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​I am 27 years old. I have lived abroad in France for work, study, and pleasure, and I have directed international conferences and published two academic articles and academic journals (one currently in Harvard University), aside from six others which, today, have a combined reference audience of over 1000. I share this not to boast. Totally, from what I’ve said above, you’ve gathered that I have deep roots in academics. In fact, my family and friends see me as just this: a scholar.

​Yet, here’s the catch: All my life, all I have ever wanted to pursue is Yoga Teacher Training. I’ve daydreamed on the Seine teaching yoga in Paris, and in Berlin whilst waiting on a bench for my boyfriend to leave the German archives, I’ve imagined myself holding workshops on meditation, the cakras (or chakras), prenatal yoga. While backpacking in Australia, I imagined myself hosting a yoga retreat in Byron Bay…

I held back because of my legacy to others. In December 2018, I remember having a conversation with my father around leaving academia for Yoga Teacher Training. When he asked why now, I struggled to tell him that I always wanted to — that, in essence, my game plan was to pursue yoga as a career. He didn’t understand — neither my family members nor friends could understand why I would want to pursue a life that they believed was “beneath” me. I was told that I wouldn’t make a living, that I had wasted so much time and money in school, and for what? So, I decided not to pursue it. Once again, I chucked my dreams for myself — my highest self — under the rug and forced myself to hold my head high.

At the beginning of January 2019, I asked the universe for a sign. “Please,” I remember closing my eyes tightly and saying these exact words: “Give me some sign I can’t ignore that will push me towards yoga, and force me to stop caring about others’ perception of me. I do not want to keep holding myself back.” Two days later, my uncle passed away.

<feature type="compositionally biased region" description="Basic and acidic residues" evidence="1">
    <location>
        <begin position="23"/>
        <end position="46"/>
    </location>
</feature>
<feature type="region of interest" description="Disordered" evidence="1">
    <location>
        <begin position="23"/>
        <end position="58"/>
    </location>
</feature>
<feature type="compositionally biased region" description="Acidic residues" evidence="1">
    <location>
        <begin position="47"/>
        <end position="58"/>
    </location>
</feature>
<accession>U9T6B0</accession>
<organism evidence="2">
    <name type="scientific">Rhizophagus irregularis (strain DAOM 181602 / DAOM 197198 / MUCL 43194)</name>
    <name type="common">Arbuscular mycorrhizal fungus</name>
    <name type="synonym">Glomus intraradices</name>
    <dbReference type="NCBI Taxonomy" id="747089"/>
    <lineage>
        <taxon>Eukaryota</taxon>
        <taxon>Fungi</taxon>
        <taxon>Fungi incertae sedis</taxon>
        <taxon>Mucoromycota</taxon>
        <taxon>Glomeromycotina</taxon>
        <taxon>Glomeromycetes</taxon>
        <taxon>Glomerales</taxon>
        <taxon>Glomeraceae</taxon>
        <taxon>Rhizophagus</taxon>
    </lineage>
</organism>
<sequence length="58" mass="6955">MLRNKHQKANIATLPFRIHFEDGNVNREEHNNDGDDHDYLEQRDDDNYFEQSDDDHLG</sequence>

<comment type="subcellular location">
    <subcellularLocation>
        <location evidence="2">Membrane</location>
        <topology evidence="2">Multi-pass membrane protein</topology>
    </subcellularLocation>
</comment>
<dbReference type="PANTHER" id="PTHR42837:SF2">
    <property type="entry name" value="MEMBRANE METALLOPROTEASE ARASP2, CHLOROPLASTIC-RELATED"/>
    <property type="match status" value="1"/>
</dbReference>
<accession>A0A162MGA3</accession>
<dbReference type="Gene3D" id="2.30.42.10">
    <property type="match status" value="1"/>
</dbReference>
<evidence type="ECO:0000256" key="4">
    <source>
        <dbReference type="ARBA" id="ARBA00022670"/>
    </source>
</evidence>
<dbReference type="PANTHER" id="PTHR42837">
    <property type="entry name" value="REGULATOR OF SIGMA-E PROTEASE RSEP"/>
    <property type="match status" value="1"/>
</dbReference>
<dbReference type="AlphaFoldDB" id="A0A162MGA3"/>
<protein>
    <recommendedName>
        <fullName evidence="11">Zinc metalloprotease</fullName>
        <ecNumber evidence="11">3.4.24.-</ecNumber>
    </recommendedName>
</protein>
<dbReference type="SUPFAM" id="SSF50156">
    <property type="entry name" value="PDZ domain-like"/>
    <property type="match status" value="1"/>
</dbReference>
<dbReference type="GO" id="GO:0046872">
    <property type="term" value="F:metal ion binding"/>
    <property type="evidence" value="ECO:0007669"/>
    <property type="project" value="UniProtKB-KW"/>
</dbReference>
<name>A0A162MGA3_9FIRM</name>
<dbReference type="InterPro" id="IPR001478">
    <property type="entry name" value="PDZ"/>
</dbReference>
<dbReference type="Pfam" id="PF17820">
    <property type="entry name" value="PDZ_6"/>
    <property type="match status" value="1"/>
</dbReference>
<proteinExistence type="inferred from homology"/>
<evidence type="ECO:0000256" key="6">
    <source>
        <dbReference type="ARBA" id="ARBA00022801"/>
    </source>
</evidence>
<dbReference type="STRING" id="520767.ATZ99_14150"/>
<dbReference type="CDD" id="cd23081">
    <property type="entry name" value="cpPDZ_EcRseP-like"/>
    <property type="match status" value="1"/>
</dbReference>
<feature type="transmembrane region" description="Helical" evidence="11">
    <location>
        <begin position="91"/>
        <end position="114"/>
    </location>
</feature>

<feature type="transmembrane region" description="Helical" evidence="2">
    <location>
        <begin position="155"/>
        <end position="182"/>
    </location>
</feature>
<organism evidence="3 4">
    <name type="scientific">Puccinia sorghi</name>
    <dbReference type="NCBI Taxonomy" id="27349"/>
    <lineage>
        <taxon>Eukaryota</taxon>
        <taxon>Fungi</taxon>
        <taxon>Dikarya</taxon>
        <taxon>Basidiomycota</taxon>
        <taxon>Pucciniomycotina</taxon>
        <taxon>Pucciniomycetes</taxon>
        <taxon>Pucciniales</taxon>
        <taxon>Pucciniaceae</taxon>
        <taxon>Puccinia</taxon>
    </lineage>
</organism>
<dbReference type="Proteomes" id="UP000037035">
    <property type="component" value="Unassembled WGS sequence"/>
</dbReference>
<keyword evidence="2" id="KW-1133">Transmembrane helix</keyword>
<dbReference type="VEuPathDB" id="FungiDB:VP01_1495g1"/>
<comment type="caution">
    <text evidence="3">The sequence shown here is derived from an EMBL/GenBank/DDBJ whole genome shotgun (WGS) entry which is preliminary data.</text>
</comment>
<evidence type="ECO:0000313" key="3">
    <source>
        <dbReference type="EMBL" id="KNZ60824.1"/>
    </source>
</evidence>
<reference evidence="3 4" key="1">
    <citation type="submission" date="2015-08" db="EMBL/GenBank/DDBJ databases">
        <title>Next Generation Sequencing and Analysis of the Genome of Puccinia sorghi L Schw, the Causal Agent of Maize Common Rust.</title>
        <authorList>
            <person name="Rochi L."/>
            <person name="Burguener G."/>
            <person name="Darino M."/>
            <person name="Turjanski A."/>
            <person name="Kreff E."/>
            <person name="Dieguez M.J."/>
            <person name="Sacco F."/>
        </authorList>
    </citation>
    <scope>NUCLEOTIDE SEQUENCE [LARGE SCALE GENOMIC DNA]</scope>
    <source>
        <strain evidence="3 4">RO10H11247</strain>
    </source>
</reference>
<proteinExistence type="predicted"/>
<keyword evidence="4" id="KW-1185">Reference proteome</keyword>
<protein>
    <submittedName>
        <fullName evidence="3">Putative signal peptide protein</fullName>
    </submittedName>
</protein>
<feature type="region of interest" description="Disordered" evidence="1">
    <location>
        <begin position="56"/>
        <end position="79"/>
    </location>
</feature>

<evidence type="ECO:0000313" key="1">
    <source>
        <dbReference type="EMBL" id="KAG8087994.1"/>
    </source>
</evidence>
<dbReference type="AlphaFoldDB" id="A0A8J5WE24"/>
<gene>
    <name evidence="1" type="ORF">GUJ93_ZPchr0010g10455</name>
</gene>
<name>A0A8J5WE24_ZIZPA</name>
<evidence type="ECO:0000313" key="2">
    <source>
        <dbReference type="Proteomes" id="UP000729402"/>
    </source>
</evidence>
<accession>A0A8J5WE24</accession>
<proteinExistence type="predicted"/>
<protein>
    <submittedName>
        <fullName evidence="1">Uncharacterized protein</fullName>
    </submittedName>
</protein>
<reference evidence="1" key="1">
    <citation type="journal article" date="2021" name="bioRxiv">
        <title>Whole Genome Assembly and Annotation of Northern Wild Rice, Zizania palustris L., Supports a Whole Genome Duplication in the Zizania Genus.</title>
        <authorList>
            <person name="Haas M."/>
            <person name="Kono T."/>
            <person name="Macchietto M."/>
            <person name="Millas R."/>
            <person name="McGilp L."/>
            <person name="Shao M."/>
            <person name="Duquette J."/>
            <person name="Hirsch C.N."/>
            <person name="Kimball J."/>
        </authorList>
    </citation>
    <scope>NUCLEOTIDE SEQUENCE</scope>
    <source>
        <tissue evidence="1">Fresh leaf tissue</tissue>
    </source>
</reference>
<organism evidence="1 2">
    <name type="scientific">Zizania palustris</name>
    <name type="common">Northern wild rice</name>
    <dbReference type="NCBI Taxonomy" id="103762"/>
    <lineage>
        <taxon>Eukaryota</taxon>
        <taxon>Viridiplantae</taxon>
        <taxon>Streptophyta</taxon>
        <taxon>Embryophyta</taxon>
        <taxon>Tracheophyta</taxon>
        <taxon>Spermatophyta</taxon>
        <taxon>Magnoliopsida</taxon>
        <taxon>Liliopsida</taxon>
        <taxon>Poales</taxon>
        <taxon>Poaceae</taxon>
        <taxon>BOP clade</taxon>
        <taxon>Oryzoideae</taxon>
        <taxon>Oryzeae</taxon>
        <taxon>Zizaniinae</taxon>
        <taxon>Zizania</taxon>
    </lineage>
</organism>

The shock of his passing made me realize two things:

  • Living life for others is painful and, heck, it’s hard. All I was doing was making others feel comfortable in their image of who I was.
  • Life is short. And what a waste it would be to live for others.

What I’ve come to realize through my scholarship and personal experiences is that most of us are conditioned to think, behave, and move in alignment with values or ideas which are not our own. I grew up wanting to make others feel comfortable, and this sense of comfort encompassed many areas of my life. The bigger picture: I was afraid of losing love. I didn’t want to hurt others because I was afraid it would hurt me too. Yet, what has happened as an outcome of “people pleasing” is that I’ve significantly hurt myself. This has shown itself on a physical level (eczema, rashes, drastic weight loss) and a mental level (stress, frustration, confusion).

Living in bliss for me is being my authentic self at the expense of other people’s comfort. No longer can I negotiate this. I am blessed to find this trait in my longtime boyfriend, who continues to be an example for me of how to live life in accordance with your values. Here’s a recent lesson I’ve learned: Surround yourself with people who fan your flame. Indeed, it’s not easy — I would be lying to you if I said otherwise. I’ve had to make the choice to let go of friends, ideas, food, social gatherings which misalign with my highest self. I’ve also gotten comfortable in making others — especially my family — uncomfortable with the way I show up.

I echo what my yoga mentor has said: Through this journey, I am chiseling at my legacy, in hopes of finding my true self, my pure essence. The legacy I choose to create now will be one which I decide. And I do it all for me.

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